$site_users =  get_users();
foreach ( $site_users as $user ) {

     echo $user->display_name;
     echo $user->roles[0];

     echo get_edit_user_link( $user->ID );

  }

}

Code Summary

It’s hard to gather much by just looking at the code, right? Let me just explain what role does each function in the code perform

$site_users = get_users() – The function (get_users()) comes by default with the WordPress installation. The role of this function is to fetch the details of all the users by the means of an array.

Now, what I need here is to fetch the details of individual users so that there is a proper segregation. And for facilitating the same, I have used the foreach ( $site_users as $user ) { } function. It is essentially used as a loop that obtains the user details one by one:

echo $user->display_name; // (Display the user name) echo $user->roles[0]; // (Display user role) echo get_edit_user_link( $user->ID ); // As the name suggests, this function (get_edit_user_link) give you the user edit link by passing user id to that function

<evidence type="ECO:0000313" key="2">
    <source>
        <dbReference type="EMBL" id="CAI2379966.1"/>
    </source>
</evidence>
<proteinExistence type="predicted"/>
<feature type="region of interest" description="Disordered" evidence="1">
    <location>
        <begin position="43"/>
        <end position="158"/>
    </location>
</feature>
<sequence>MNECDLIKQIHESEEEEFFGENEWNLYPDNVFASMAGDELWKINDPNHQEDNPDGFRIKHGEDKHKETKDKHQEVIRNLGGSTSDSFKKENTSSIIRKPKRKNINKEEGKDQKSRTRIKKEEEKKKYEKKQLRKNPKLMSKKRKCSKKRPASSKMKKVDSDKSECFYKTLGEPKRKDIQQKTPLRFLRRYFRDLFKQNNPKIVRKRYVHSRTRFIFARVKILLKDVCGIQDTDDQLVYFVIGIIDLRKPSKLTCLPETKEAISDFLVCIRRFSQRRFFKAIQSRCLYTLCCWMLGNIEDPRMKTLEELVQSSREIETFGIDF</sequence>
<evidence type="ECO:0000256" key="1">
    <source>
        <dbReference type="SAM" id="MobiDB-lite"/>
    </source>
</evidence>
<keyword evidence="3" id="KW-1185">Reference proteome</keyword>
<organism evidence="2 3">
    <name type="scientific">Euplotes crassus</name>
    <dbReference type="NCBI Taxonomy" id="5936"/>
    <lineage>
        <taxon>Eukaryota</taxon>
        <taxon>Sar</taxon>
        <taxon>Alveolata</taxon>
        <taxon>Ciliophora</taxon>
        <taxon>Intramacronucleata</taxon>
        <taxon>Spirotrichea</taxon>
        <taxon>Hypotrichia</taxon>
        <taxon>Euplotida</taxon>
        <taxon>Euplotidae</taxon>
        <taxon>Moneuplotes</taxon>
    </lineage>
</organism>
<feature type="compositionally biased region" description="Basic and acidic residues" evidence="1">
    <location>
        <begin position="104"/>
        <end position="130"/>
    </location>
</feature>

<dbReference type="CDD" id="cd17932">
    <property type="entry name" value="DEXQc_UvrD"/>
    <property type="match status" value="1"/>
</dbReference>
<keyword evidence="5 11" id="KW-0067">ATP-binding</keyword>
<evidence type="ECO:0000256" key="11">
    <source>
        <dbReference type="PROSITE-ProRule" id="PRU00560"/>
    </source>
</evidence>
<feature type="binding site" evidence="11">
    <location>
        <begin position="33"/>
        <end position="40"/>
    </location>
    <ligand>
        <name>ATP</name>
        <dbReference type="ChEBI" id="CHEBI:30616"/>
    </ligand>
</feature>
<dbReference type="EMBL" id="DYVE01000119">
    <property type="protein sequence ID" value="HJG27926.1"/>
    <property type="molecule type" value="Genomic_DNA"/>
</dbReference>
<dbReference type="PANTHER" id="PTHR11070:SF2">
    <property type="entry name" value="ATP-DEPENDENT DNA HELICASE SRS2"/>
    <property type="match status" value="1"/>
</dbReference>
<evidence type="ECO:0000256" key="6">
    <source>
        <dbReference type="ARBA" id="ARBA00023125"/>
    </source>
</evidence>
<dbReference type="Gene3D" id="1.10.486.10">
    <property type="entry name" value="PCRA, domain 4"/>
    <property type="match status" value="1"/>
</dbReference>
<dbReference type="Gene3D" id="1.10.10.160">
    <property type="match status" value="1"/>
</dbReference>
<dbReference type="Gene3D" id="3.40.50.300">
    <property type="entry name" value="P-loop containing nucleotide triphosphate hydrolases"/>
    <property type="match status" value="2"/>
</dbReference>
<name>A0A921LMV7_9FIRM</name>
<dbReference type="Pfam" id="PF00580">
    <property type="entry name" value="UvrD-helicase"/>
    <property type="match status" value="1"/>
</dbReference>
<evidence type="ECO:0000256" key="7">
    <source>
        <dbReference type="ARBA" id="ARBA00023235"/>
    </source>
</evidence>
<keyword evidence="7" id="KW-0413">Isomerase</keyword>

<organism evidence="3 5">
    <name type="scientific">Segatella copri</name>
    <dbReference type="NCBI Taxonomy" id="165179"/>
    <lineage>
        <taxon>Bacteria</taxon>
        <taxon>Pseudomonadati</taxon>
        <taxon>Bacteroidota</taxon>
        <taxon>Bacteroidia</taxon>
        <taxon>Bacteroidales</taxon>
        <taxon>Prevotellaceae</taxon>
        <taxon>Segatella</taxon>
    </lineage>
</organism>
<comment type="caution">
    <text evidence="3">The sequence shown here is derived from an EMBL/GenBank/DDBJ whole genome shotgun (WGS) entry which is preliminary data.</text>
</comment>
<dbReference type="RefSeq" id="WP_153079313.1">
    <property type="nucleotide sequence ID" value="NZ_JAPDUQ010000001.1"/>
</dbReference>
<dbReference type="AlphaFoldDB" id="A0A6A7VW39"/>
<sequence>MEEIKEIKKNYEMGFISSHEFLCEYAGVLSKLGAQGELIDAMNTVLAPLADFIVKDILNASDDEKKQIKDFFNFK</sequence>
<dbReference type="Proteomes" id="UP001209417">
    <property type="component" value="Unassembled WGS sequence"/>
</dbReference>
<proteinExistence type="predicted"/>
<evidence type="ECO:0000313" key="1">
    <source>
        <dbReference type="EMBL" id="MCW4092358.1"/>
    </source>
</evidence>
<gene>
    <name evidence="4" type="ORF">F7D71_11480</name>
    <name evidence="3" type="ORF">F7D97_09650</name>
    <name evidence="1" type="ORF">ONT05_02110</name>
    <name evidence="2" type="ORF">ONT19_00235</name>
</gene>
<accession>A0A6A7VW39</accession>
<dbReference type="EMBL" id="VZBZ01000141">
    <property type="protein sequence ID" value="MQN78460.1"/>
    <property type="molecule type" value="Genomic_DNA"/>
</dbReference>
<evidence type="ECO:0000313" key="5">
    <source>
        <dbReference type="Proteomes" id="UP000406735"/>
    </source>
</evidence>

echo $user->display_name; // (Display the user name)
echo $user->roles[0]; // (Display user role)
echo get_edit_user_link( $user->ID );
// As the name suggests, this function (get_edit_user_link) give you the user edit link by passing user id to that function

Now, if you wish to make it visually more appealing, there is a host of HTML tags for you to try out. These HTML tags can help you charm up the widget with custom colors for the background and tinker around with the alignment.

WordPress Summary Box